The doctors at Cascade Eye Center are paneled with most major insurers in the Greater Yakima area:
In addition we bill many other insurers, including but not limited to:
|Anthem BC/BS of NC
|Inland Empire Electrical Workers HWT
|Principal Life Insurance
|Asuris NW Health
|Inland Empire Teamsters Trust
|Retirees Welfare Trust
|Bankers Life & Casualty
|KPS Health Plans
|Carpenters Health & Welfare Trust
|Mutual of Omaha
|Northwest Plumbers & Pipefitters
|Northwest Sheet Metal Workers
|United Health Care
|WA-ID Carpenters Employers Trust
We also have billed over one hundred other insurers, and will be pleased to check on yours as well if it’s not listed above – just call or email, or text us!
Frequently Asked Questions:
What is the difference between medical insurance and vision insurance?
Medical insurance covers medical eye conditions, loosely defined as any eye disorders or diseases that are not refractive errors. Refractive error means the eye is not bending light accurately, resulting in out-of-focus, blurry vision – and is improveable with lenses. Non-refractive conditions of the eye and visual system are covered in the same manner as medical conditions throughout the rest of the body, and are subject to the same insurance deductible, co-pays, etc. Usually medical insurance does not limit the number of visits required for evaluation and treatment.
Vision insurance usually provides a “routine eye examination” that consists of an eye health screening (i.e., an eye “physical”), plus the measurement of the eye’s refractive error and resultant eyeglass prescription, if needed. Some plans also cover optical goods, such as eyeglass frames and lenses, and/or contact lenses. Most vision plans limit the number and timing of benefits, so that they can be used only once every year or two. Vision insurance is not used for the treatment of medical eye conditions, even if they are discovered during the course of a routine eye exam. Vision insurance is often a supplement or “add-on” to a medical insurance plan.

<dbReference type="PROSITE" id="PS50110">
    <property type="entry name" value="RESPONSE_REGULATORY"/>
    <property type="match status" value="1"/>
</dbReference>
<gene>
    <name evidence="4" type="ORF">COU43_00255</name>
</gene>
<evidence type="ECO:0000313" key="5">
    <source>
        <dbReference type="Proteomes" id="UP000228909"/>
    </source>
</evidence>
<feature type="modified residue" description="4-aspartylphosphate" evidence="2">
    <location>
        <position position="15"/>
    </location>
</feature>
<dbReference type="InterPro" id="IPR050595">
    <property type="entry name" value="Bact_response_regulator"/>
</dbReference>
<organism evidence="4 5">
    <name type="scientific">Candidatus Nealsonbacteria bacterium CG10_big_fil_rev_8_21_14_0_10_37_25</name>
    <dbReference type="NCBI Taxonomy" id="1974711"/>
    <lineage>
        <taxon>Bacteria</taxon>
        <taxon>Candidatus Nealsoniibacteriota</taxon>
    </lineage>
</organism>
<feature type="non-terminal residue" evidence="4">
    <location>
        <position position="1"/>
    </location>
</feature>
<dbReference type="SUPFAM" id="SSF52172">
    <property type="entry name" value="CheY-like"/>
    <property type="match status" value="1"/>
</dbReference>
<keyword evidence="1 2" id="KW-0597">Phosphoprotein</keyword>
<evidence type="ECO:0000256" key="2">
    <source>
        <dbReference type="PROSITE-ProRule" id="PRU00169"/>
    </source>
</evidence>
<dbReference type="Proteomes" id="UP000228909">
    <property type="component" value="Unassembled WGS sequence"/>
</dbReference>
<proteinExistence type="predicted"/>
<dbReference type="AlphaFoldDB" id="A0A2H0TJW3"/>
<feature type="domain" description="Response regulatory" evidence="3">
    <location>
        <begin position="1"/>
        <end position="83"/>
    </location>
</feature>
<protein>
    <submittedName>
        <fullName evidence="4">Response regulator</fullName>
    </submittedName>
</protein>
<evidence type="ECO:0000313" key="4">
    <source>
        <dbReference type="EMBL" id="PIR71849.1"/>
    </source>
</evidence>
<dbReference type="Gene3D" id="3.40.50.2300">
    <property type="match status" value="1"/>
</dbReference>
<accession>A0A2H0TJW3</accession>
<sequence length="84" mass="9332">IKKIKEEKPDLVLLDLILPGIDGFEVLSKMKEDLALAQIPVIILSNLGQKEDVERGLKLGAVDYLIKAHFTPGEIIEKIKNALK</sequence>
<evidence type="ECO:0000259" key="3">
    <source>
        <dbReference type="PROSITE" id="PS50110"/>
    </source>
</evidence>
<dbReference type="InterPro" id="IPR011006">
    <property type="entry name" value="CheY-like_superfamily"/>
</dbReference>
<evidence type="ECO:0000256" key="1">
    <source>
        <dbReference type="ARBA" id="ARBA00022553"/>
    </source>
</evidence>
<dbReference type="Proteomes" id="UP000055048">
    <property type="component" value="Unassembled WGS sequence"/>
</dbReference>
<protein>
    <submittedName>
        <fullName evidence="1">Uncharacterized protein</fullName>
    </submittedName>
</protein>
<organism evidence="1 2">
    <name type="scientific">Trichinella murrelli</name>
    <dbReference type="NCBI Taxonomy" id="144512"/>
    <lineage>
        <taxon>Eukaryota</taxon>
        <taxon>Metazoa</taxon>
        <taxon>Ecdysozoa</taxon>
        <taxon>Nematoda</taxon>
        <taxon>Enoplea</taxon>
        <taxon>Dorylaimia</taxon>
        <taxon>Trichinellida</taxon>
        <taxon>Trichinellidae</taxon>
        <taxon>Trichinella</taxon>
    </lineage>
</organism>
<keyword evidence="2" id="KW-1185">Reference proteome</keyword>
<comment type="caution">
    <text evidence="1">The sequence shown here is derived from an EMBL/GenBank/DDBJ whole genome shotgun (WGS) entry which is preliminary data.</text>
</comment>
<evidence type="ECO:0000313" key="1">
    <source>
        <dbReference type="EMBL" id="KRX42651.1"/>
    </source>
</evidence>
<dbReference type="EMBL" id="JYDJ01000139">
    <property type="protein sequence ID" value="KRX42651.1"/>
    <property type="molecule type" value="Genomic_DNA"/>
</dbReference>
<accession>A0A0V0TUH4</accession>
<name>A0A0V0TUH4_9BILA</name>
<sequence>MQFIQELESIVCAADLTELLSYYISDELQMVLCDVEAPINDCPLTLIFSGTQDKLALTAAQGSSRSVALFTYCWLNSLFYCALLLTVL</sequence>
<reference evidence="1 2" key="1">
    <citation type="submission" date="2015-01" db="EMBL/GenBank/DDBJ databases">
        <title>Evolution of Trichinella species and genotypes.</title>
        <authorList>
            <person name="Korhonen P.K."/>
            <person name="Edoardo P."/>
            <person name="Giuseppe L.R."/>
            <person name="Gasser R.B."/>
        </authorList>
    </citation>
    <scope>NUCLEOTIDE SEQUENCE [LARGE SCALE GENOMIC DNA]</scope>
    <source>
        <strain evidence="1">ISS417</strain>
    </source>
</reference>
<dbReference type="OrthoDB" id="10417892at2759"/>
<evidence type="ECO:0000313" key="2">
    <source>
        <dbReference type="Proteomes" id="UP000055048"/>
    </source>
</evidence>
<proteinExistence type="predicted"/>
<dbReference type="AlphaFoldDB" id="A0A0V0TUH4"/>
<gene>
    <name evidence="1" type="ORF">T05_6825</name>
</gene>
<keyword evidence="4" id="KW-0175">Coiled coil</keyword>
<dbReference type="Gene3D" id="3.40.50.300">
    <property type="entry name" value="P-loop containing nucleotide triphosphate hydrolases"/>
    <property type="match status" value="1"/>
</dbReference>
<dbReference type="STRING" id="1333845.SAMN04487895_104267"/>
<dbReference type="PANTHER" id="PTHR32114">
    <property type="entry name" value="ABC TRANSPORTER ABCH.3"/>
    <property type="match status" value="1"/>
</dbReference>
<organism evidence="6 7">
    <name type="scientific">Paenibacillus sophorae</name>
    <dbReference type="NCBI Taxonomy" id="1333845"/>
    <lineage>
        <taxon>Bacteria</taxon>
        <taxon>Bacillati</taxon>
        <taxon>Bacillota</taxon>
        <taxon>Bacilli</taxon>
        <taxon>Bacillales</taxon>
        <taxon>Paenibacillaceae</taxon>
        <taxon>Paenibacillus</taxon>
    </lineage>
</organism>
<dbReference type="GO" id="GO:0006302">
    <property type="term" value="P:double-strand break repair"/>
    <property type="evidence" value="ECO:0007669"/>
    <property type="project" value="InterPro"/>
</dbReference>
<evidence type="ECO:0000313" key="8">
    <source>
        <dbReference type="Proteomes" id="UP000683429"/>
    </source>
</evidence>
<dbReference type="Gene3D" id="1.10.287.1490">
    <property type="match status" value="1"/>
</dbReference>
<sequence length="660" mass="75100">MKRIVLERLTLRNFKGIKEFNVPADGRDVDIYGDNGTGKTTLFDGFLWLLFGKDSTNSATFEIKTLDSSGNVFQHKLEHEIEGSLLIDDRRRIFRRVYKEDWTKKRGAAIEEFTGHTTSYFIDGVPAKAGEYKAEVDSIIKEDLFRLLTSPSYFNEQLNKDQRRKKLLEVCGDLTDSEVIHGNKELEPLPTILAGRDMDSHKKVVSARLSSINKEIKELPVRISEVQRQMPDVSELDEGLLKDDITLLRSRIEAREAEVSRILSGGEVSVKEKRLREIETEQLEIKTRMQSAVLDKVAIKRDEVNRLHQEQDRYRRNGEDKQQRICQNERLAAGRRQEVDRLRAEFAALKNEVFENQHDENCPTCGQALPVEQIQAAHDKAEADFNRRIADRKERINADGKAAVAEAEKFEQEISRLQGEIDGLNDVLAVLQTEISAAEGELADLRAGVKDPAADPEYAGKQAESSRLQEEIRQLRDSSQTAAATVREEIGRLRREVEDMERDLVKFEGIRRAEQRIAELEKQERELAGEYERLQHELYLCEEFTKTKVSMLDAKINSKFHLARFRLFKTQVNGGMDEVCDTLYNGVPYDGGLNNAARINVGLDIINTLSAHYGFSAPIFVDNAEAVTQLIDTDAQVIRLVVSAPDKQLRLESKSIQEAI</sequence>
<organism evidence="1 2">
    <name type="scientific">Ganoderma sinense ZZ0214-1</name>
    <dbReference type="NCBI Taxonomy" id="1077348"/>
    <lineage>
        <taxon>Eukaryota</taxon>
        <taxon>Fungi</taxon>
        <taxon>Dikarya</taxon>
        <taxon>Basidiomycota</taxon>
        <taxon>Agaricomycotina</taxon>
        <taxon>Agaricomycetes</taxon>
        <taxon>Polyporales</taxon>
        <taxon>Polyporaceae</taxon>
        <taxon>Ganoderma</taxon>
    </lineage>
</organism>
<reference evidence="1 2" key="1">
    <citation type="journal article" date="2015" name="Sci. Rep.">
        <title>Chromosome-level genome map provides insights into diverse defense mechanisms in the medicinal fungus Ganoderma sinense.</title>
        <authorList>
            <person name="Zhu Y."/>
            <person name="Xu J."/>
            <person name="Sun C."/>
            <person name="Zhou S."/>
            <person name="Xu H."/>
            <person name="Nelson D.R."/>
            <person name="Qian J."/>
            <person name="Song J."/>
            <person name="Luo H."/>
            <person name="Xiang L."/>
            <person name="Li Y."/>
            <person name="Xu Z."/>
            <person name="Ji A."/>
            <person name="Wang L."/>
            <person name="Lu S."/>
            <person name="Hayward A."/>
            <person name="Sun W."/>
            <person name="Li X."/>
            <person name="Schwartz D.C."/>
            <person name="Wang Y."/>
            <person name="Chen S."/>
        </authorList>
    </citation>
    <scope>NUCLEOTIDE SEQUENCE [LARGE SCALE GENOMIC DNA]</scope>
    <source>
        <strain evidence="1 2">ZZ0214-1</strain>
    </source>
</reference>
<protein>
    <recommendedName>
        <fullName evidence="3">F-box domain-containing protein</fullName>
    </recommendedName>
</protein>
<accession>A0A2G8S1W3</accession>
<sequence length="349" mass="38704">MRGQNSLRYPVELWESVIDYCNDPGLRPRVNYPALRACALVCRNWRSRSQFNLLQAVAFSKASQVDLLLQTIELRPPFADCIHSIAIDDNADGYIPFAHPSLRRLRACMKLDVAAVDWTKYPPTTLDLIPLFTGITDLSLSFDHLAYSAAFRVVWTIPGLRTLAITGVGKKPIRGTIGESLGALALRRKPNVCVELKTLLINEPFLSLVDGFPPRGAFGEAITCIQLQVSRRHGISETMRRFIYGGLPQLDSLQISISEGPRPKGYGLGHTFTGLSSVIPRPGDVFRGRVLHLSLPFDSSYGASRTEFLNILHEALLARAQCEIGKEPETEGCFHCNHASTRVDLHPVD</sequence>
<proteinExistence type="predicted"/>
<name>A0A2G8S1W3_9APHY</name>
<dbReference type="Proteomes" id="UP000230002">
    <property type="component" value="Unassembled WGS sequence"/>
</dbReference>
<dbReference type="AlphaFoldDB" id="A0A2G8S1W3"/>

Typically, vision insurance insurance policies usually cover both an eye health screening and the refraction (themeasurement of refractive error), while medical policies seperate the components of an eye evaluation into “medical” and “non-medical” parts, and will not cover a refraction (if done), making the patient responsible for this “non-covered” service.
Can my medical insurance be billed for my eye examination?
Whether your eye evaluation is billable to your vision insurance or medical insurance is usually determined by the reason for your visit, as well as the diagnosis. We have vast experience billing and working with both medical and vision insurers, and always try to make our billing practices ensure that you insurers work together to provide you the best and fullest coverage possible. We usually verify your coverage so we have an idea of what you insurers will do for you, but occasionally an insurer will tell us one thing yet do another – a frustrating situation that is sometimes beyond our control. Ultimately, the patient is responsible for the limitations of their insurance coverage, and is accountable for their charges.
Does Cascade Eye Center provide financing for services and materials?
For services and materials we accept personal payment in the form of cash, check, and credit card (VISA, Mastercard, Discover). We also offer CareCredit Healthcare Financing, a popular option that allows eligible patients to make monthly payments, often without added finance charges! If you are interested in this alternative please ask us about it when you are here for your visit, or visit the Care Credit website.
Is there a discount for payment at the time of service?
Yes! We offer substantial discounts for payment in full at the time of visit for eye care services, glasses, and contact lenses. In addition, many eye care services have additional significant Time of Service discounts that help reduce costs even further for you.